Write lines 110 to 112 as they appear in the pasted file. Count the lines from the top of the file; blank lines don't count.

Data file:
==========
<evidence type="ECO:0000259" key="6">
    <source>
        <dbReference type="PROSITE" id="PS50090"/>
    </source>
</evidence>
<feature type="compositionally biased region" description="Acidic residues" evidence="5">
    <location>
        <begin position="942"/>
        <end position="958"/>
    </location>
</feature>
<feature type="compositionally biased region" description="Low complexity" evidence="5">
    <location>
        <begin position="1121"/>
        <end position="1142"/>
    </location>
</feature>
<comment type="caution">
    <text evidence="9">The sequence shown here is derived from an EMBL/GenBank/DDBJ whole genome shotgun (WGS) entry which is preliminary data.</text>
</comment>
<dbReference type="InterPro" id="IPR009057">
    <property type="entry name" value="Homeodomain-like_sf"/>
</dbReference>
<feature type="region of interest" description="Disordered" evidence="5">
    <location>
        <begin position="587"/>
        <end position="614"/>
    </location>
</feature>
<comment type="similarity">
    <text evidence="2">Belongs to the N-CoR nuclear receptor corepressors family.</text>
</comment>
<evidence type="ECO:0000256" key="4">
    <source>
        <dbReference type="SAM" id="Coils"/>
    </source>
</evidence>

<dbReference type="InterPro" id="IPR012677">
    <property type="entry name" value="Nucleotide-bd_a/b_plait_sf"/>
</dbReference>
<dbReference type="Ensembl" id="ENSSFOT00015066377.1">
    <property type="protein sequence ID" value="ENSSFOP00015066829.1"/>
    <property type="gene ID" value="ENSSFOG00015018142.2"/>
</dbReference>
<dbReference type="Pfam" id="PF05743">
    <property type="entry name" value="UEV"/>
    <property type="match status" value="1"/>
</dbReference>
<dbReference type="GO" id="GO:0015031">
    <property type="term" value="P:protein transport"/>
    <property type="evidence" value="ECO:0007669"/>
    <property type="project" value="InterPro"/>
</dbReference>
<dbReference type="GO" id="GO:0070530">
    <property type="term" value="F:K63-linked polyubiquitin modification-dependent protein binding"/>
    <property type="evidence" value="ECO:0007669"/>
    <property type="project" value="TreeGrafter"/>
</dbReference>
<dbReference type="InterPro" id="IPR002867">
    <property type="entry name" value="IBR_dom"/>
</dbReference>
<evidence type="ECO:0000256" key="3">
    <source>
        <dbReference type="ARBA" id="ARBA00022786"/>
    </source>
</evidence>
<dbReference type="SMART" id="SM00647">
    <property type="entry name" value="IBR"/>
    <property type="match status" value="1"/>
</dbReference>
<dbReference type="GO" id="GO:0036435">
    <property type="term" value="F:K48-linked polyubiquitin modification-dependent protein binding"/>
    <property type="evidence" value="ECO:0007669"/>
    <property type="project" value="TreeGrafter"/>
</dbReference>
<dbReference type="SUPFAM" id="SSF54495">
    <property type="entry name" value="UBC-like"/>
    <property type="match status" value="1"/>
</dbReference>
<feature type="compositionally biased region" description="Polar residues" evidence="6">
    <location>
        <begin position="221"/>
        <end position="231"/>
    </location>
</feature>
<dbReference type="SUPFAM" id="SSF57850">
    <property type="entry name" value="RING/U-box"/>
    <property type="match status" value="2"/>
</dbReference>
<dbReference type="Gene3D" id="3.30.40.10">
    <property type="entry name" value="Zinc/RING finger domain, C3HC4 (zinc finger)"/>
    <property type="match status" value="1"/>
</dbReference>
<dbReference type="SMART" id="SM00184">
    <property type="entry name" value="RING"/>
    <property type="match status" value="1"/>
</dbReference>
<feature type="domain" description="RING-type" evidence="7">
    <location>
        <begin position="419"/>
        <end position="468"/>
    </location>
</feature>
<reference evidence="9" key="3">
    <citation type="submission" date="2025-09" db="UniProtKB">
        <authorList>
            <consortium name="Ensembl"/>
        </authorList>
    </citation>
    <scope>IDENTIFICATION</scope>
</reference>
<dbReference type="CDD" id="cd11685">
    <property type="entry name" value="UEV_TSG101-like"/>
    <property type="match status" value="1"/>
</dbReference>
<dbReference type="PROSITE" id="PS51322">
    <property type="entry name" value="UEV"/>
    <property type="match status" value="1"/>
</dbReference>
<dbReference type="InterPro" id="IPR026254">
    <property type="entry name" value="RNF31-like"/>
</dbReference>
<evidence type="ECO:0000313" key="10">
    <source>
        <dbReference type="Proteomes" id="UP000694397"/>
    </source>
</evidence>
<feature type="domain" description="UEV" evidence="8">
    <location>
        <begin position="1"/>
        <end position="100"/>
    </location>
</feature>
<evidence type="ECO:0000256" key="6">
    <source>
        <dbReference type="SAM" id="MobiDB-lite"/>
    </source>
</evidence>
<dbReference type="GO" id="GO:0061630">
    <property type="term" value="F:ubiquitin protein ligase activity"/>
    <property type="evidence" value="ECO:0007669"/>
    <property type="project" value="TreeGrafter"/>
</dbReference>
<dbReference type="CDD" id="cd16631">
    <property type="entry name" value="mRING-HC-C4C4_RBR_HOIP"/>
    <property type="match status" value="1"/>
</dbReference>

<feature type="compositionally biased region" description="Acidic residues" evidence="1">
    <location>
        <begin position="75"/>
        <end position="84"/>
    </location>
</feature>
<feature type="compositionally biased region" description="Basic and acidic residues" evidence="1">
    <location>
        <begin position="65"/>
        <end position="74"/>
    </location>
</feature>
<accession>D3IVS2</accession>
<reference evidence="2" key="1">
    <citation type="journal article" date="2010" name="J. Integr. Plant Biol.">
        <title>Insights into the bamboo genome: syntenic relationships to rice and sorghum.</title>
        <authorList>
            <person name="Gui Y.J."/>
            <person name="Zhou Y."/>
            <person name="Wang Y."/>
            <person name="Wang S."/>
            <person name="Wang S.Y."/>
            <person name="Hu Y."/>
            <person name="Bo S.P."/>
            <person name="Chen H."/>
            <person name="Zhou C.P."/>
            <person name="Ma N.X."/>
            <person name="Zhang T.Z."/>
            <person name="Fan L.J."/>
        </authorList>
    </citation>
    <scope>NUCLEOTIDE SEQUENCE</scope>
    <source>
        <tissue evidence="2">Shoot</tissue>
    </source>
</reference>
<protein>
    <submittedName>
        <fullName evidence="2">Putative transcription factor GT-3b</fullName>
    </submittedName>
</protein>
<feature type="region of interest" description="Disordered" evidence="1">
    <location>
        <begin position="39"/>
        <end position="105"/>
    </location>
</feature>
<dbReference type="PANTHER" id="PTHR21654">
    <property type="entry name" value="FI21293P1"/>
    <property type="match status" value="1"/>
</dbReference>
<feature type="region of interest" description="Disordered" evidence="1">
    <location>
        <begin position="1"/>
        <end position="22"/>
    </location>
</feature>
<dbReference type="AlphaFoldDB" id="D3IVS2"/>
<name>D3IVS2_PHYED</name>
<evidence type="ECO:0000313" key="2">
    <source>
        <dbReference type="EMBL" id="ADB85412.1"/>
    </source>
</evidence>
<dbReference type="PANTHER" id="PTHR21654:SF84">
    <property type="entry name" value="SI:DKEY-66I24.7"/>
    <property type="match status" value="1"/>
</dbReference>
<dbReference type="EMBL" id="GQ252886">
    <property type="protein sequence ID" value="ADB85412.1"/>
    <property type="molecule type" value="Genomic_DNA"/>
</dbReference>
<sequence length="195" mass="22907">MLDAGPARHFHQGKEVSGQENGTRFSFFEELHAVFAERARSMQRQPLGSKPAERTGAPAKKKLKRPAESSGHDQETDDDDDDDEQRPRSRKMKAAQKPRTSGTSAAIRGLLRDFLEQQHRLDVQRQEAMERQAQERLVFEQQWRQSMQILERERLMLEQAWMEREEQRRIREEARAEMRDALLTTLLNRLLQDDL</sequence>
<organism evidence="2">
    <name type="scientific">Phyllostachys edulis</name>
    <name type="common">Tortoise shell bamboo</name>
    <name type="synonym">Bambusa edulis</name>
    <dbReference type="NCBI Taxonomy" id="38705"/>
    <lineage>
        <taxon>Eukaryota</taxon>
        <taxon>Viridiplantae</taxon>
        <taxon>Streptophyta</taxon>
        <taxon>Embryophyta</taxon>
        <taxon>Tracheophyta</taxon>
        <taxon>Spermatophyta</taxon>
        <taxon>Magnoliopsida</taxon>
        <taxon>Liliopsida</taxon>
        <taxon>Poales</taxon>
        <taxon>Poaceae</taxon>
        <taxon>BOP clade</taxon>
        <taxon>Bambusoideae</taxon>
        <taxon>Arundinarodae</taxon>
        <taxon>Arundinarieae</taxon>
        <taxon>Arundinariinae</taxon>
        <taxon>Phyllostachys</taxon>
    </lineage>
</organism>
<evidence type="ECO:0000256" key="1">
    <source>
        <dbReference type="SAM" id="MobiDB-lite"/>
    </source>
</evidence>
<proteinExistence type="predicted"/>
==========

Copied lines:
    <scope>IDENTIFICATION</scope>
</reference>
<dbReference type="CDD" id="cd11685">